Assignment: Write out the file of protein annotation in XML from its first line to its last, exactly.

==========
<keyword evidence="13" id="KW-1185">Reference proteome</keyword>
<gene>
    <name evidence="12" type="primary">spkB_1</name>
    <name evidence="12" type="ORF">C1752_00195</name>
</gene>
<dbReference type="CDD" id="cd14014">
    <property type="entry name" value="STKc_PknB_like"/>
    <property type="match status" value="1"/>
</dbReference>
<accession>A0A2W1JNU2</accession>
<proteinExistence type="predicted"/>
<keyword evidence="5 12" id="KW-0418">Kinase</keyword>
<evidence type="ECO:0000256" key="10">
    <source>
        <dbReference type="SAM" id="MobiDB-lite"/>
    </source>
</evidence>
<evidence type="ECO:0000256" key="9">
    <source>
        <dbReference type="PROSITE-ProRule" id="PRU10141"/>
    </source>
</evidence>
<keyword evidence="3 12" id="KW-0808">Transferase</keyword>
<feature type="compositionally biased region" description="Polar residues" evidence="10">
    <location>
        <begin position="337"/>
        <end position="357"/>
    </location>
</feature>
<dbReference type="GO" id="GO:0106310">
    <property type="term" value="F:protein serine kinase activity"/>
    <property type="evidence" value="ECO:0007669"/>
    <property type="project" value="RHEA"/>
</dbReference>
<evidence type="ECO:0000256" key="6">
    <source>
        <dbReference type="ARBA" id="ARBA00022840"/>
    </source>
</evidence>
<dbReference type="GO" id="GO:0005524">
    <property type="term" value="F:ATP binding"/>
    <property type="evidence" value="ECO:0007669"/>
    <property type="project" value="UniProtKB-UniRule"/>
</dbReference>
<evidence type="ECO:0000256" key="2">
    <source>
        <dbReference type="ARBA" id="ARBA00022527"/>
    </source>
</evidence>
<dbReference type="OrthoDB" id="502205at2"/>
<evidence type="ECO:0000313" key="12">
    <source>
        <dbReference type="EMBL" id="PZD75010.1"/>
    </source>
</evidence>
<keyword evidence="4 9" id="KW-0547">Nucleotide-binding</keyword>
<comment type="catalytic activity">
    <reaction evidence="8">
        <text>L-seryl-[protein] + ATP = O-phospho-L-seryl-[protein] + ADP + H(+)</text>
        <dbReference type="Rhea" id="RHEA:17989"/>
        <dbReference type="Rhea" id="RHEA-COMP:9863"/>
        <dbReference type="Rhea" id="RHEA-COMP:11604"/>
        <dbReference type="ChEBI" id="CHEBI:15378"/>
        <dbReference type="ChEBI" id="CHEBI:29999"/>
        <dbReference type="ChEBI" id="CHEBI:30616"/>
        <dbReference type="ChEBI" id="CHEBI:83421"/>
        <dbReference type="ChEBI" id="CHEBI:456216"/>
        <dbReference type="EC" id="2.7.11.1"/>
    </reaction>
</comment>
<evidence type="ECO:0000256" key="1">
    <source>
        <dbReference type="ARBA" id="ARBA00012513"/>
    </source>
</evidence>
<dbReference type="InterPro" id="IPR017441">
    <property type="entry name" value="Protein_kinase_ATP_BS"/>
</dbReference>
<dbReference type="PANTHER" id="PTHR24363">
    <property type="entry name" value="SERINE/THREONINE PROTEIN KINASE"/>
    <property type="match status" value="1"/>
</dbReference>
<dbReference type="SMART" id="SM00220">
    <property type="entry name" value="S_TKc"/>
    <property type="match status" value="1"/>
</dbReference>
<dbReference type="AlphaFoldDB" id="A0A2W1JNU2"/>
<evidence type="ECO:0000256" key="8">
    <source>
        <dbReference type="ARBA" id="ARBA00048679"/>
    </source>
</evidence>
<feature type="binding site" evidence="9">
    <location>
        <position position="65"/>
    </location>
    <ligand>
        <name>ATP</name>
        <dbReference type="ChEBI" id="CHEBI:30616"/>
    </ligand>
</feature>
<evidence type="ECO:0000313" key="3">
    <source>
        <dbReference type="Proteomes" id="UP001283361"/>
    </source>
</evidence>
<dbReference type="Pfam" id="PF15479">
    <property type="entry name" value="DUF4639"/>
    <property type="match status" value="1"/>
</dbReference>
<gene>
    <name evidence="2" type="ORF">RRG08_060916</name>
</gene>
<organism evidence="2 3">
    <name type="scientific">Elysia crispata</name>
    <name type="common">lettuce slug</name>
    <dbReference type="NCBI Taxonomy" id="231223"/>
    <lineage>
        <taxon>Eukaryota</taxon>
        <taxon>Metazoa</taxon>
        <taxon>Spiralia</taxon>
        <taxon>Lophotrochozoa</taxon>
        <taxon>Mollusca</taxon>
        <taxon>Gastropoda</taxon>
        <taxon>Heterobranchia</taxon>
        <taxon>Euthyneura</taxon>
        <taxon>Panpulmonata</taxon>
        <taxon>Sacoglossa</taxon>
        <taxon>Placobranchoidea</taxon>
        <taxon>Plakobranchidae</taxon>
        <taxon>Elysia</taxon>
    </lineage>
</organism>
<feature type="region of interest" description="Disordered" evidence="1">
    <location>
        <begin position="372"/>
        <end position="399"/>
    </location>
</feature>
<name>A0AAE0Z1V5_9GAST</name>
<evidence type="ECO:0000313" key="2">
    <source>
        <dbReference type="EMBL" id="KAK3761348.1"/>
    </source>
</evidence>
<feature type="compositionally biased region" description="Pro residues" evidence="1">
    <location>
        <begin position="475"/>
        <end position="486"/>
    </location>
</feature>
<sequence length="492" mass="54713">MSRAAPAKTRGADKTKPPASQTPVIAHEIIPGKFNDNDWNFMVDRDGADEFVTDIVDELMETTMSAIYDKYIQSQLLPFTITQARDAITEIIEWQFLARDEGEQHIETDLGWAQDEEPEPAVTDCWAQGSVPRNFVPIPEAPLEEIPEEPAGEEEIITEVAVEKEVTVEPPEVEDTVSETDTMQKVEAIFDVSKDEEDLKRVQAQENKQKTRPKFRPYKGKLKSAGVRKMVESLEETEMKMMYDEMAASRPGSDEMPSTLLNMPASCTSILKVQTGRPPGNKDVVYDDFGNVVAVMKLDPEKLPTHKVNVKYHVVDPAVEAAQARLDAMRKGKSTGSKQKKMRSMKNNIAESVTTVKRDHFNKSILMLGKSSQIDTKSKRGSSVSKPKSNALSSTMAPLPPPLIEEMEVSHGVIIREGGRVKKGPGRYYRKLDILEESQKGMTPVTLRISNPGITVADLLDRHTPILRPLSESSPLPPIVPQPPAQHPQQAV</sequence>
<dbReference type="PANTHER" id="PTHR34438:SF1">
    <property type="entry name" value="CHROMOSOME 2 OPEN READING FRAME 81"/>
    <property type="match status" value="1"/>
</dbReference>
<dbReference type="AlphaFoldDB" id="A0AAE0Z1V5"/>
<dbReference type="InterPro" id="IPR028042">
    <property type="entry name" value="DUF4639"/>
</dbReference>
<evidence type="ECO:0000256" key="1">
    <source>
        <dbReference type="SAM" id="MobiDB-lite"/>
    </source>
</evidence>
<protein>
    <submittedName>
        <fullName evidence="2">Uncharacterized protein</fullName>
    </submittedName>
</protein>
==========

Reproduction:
<keyword evidence="13" id="KW-1185">Reference proteome</keyword>
<gene>
    <name evidence="12" type="primary">spkB_1</name>
    <name evidence="12" type="ORF">C1752_00195</name>
</gene>
<dbReference type="CDD" id="cd14014">
    <property type="entry name" value="STKc_PknB_like"/>
    <property type="match status" value="1"/>
</dbReference>
<accession>A0A2W1JNU2</accession>
<proteinExistence type="predicted"/>
<keyword evidence="5 12" id="KW-0418">Kinase</keyword>
<evidence type="ECO:0000256" key="10">
    <source>
        <dbReference type="SAM" id="MobiDB-lite"/>
    </source>
</evidence>
<evidence type="ECO:0000256" key="9">
    <source>
        <dbReference type="PROSITE-ProRule" id="PRU10141"/>
    </source>
</evidence>
<keyword evidence="3 12" id="KW-0808">Transferase</keyword>
<feature type="compositionally biased region" description="Polar residues" evidence="10">
    <location>
        <begin position="337"/>
        <end position="357"/>
    </location>
</feature>
<dbReference type="GO" id="GO:0106310">
    <property type="term" value="F:protein serine kinase activity"/>
    <property type="evidence" value="ECO:0007669"/>
    <property type="project" value="RHEA"/>
</dbReference>
<evidence type="ECO:0000256" key="6">
    <source>
        <dbReference type="ARBA" id="ARBA00022840"/>
    </source>
</evidence>
<dbReference type="GO" id="GO:0005524">
    <property type="term" value="F:ATP binding"/>
    <property type="evidence" value="ECO:0007669"/>
    <property type="project" value="UniProtKB-UniRule"/>
</dbReference>
<evidence type="ECO:0000256" key="2">
    <source>
        <dbReference type="ARBA" id="ARBA00022527"/>
    </source>
</evidence>
<dbReference type="OrthoDB" id="502205at2"/>
<evidence type="ECO:0000313" key="12">
    <source>
        <dbReference type="EMBL" id="PZD75010.1"/>
    </source>
</evidence>
<keyword evidence="4 9" id="KW-0547">Nucleotide-binding</keyword>
<comment type="catalytic activity">
    <reaction evidence="8">
        <text>L-seryl-[protein] + ATP = O-phospho-L-seryl-[protein] + ADP + H(+)</text>
        <dbReference type="Rhea" id="RHEA:17989"/>
        <dbReference type="Rhea" id="RHEA-COMP:9863"/>
        <dbReference type="Rhea" id="RHEA-COMP:11604"/>
        <dbReference type="ChEBI" id="CHEBI:15378"/>
        <dbReference type="ChEBI" id="CHEBI:29999"/>
        <dbReference type="ChEBI" id="CHEBI:30616"/>
        <dbReference type="ChEBI" id="CHEBI:83421"/>
        <dbReference type="ChEBI" id="CHEBI:456216"/>
        <dbReference type="EC" id="2.7.11.1"/>
    </reaction>
</comment>
<evidence type="ECO:0000256" key="1">
    <source>
        <dbReference type="ARBA" id="ARBA00012513"/>
    </source>
</evidence>
<dbReference type="InterPro" id="IPR017441">
    <property type="entry name" value="Protein_kinase_ATP_BS"/>
</dbReference>
<dbReference type="PANTHER" id="PTHR24363">
    <property type="entry name" value="SERINE/THREONINE PROTEIN KINASE"/>
    <property type="match status" value="1"/>
</dbReference>
<dbReference type="SMART" id="SM00220">
    <property type="entry name" value="S_TKc"/>
    <property type="match status" value="1"/>
</dbReference>
<dbReference type="AlphaFoldDB" id="A0A2W1JNU2"/>
<evidence type="ECO:0000256" key="8">
    <source>
        <dbReference type="ARBA" id="ARBA00048679"/>
    </source>
</evidence>
<feature type="binding site" evidence="9">
    <location>
        <position position="65"/>
    </location>
    <ligand>
        <name>ATP</name>
        <dbReference type="ChEBI" id="CHEBI:30616"/>
    </ligand>
</feature>
<evidence type="ECO:0000313" key="3">
    <source>
        <dbReference type="Proteomes" id="UP001283361"/>
    </source>
</evidence>
<dbReference type="Pfam" id="PF15479">
    <property type="entry name" value="DUF4639"/>
    <property type="match status" value="1"/>
</dbReference>
<gene>
    <name evidence="2" type="ORF">RRG08_060916</name>
</gene>
<organism evidence="2 3">
    <name type="scientific">Elysia crispata</name>
    <name type="common">lettuce slug</name>
    <dbReference type="NCBI Taxonomy" id="231223"/>
    <lineage>
        <taxon>Eukaryota</taxon>
        <taxon>Metazoa</taxon>
        <taxon>Spiralia</taxon>
        <taxon>Lophotrochozoa</taxon>
        <taxon>Mollusca</taxon>
        <taxon>Gastropoda</taxon>
        <taxon>Heterobranchia</taxon>
        <taxon>Euthyneura</taxon>
        <taxon>Panpulmonata</taxon>
        <taxon>Sacoglossa</taxon>
        <taxon>Placobranchoidea</taxon>
        <taxon>Plakobranchidae</taxon>
        <taxon>Elysia</taxon>
    </lineage>
</organism>
<feature type="region of interest" description="Disordered" evidence="1">
    <location>
        <begin position="372"/>
        <end position="399"/>
    </location>
</feature>
<name>A0AAE0Z1V5_9GAST</name>
<evidence type="ECO:0000313" key="2">
    <source>
        <dbReference type="EMBL" id="KAK3761348.1"/>
    </source>
</evidence>
<feature type="compositionally biased region" description="Pro residues" evidence="1">
    <location>
        <begin position="475"/>
        <end position="486"/>
    </location>
</feature>
<sequence length="492" mass="54713">MSRAAPAKTRGADKTKPPASQTPVIAHEIIPGKFNDNDWNFMVDRDGADEFVTDIVDELMETTMSAIYDKYIQSQLLPFTITQARDAITEIIEWQFLARDEGEQHIETDLGWAQDEEPEPAVTDCWAQGSVPRNFVPIPEAPLEEIPEEPAGEEEIITEVAVEKEVTVEPPEVEDTVSETDTMQKVEAIFDVSKDEEDLKRVQAQENKQKTRPKFRPYKGKLKSAGVRKMVESLEETEMKMMYDEMAASRPGSDEMPSTLLNMPASCTSILKVQTGRPPGNKDVVYDDFGNVVAVMKLDPEKLPTHKVNVKYHVVDPAVEAAQARLDAMRKGKSTGSKQKKMRSMKNNIAESVTTVKRDHFNKSILMLGKSSQIDTKSKRGSSVSKPKSNALSSTMAPLPPPLIEEMEVSHGVIIREGGRVKKGPGRYYRKLDILEESQKGMTPVTLRISNPGITVADLLDRHTPILRPLSESSPLPPIVPQPPAQHPQQAV</sequence>
<dbReference type="PANTHER" id="PTHR34438:SF1">
    <property type="entry name" value="CHROMOSOME 2 OPEN READING FRAME 81"/>
    <property type="match status" value="1"/>
</dbReference>
<dbReference type="AlphaFoldDB" id="A0AAE0Z1V5"/>
<dbReference type="InterPro" id="IPR028042">
    <property type="entry name" value="DUF4639"/>
</dbReference>
<evidence type="ECO:0000256" key="1">
    <source>
        <dbReference type="SAM" id="MobiDB-lite"/>
    </source>
</evidence>
<protein>
    <submittedName>
        <fullName evidence="2">Uncharacterized protein</fullName>
    </submittedName>
</protein>